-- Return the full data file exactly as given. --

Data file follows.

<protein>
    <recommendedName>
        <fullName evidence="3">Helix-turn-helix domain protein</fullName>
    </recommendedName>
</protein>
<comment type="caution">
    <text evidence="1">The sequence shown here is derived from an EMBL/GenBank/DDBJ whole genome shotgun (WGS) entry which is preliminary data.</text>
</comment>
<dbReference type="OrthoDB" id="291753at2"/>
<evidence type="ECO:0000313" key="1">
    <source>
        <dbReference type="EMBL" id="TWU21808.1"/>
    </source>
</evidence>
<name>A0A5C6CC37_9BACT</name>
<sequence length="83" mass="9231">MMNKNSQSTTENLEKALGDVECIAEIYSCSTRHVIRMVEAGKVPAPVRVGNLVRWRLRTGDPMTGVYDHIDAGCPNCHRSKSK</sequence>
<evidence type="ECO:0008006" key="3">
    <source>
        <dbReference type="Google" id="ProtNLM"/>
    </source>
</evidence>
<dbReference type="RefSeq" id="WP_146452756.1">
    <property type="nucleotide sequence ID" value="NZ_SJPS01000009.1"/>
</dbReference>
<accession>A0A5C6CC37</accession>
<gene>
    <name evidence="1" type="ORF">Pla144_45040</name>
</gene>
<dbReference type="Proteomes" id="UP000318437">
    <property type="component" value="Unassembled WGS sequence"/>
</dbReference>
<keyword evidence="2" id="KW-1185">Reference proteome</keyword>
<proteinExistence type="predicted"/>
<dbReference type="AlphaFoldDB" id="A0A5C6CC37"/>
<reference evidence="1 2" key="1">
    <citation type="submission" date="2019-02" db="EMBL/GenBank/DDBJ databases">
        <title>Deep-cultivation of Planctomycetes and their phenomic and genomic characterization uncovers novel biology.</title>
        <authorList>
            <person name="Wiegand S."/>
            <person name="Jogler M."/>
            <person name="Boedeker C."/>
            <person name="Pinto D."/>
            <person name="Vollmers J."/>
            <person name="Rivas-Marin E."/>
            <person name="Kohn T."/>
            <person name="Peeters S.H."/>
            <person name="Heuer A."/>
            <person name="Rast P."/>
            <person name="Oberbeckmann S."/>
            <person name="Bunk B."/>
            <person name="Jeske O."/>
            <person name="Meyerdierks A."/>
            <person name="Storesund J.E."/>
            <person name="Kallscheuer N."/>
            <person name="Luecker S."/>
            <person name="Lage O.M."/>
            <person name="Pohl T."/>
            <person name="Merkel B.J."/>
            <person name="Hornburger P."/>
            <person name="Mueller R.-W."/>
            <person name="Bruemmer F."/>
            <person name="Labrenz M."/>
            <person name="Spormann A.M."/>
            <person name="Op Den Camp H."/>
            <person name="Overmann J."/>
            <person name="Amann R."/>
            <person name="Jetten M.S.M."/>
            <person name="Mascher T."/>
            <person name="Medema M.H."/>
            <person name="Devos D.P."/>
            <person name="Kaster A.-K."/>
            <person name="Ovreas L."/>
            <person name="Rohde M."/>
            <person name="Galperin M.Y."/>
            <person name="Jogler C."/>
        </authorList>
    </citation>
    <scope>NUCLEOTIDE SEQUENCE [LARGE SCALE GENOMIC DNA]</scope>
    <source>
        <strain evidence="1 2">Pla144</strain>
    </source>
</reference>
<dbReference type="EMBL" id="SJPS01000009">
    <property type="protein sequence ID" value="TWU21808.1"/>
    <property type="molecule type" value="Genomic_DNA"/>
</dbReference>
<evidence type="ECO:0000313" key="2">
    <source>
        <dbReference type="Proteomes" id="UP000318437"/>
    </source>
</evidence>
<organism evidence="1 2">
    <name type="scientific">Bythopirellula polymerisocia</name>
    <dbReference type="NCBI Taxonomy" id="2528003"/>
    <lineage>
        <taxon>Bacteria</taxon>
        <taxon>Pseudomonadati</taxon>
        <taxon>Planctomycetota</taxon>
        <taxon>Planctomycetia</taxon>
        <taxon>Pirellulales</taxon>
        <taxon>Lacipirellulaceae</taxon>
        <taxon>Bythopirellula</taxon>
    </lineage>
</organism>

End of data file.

<protein>
    <recommendedName>
        <fullName evidence="3">Helix-turn-helix domain protein</fullName>
    </recommendedName>
</protein>
<comment type="caution">
    <text evidence="1">The sequence shown here is derived from an EMBL/GenBank/DDBJ whole genome shotgun (WGS) entry which is preliminary data.</text>
</comment>
<dbReference type="OrthoDB" id="291753at2"/>
<evidence type="ECO:0000313" key="1">
    <source>
        <dbReference type="EMBL" id="TWU21808.1"/>
    </source>
</evidence>
<name>A0A5C6CC37_9BACT</name>
<sequence length="83" mass="9231">MMNKNSQSTTENLEKALGDVECIAEIYSCSTRHVIRMVEAGKVPAPVRVGNLVRWRLRTGDPMTGVYDHIDAGCPNCHRSKSK</sequence>
<evidence type="ECO:0008006" key="3">
    <source>
        <dbReference type="Google" id="ProtNLM"/>
    </source>
</evidence>
<dbReference type="RefSeq" id="WP_146452756.1">
    <property type="nucleotide sequence ID" value="NZ_SJPS01000009.1"/>
</dbReference>
<accession>A0A5C6CC37</accession>
<gene>
    <name evidence="1" type="ORF">Pla144_45040</name>
</gene>
<dbReference type="Proteomes" id="UP000318437">
    <property type="component" value="Unassembled WGS sequence"/>
</dbReference>
<keyword evidence="2" id="KW-1185">Reference proteome</keyword>
<proteinExistence type="predicted"/>
<dbReference type="AlphaFoldDB" id="A0A5C6CC37"/>
<reference evidence="1 2" key="1">
    <citation type="submission" date="2019-02" db="EMBL/GenBank/DDBJ databases">
        <title>Deep-cultivation of Planctomycetes and their phenomic and genomic characterization uncovers novel biology.</title>
        <authorList>
            <person name="Wiegand S."/>
            <person name="Jogler M."/>
            <person name="Boedeker C."/>
            <person name="Pinto D."/>
            <person name="Vollmers J."/>
            <person name="Rivas-Marin E."/>
            <person name="Kohn T."/>
            <person name="Peeters S.H."/>
            <person name="Heuer A."/>
            <person name="Rast P."/>
            <person name="Oberbeckmann S."/>
            <person name="Bunk B."/>
            <person name="Jeske O."/>
            <person name="Meyerdierks A."/>
            <person name="Storesund J.E."/>
            <person name="Kallscheuer N."/>
            <person name="Luecker S."/>
            <person name="Lage O.M."/>
            <person name="Pohl T."/>
            <person name="Merkel B.J."/>
            <person name="Hornburger P."/>
            <person name="Mueller R.-W."/>
            <person name="Bruemmer F."/>
            <person name="Labrenz M."/>
            <person name="Spormann A.M."/>
            <person name="Op Den Camp H."/>
            <person name="Overmann J."/>
            <person name="Amann R."/>
            <person name="Jetten M.S.M."/>
            <person name="Mascher T."/>
            <person name="Medema M.H."/>
            <person name="Devos D.P."/>
            <person name="Kaster A.-K."/>
            <person name="Ovreas L."/>
            <person name="Rohde M."/>
            <person name="Galperin M.Y."/>
            <person name="Jogler C."/>
        </authorList>
    </citation>
    <scope>NUCLEOTIDE SEQUENCE [LARGE SCALE GENOMIC DNA]</scope>
    <source>
        <strain evidence="1 2">Pla144</strain>
    </source>
</reference>
<dbReference type="EMBL" id="SJPS01000009">
    <property type="protein sequence ID" value="TWU21808.1"/>
    <property type="molecule type" value="Genomic_DNA"/>
</dbReference>
<evidence type="ECO:0000313" key="2">
    <source>
        <dbReference type="Proteomes" id="UP000318437"/>
    </source>
</evidence>
<organism evidence="1 2">
    <name type="scientific">Bythopirellula polymerisocia</name>
    <dbReference type="NCBI Taxonomy" id="2528003"/>
    <lineage>
        <taxon>Bacteria</taxon>
        <taxon>Pseudomonadati</taxon>
        <taxon>Planctomycetota</taxon>
        <taxon>Planctomycetia</taxon>
        <taxon>Pirellulales</taxon>
        <taxon>Lacipirellulaceae</taxon>
        <taxon>Bythopirellula</taxon>
    </lineage>
</organism>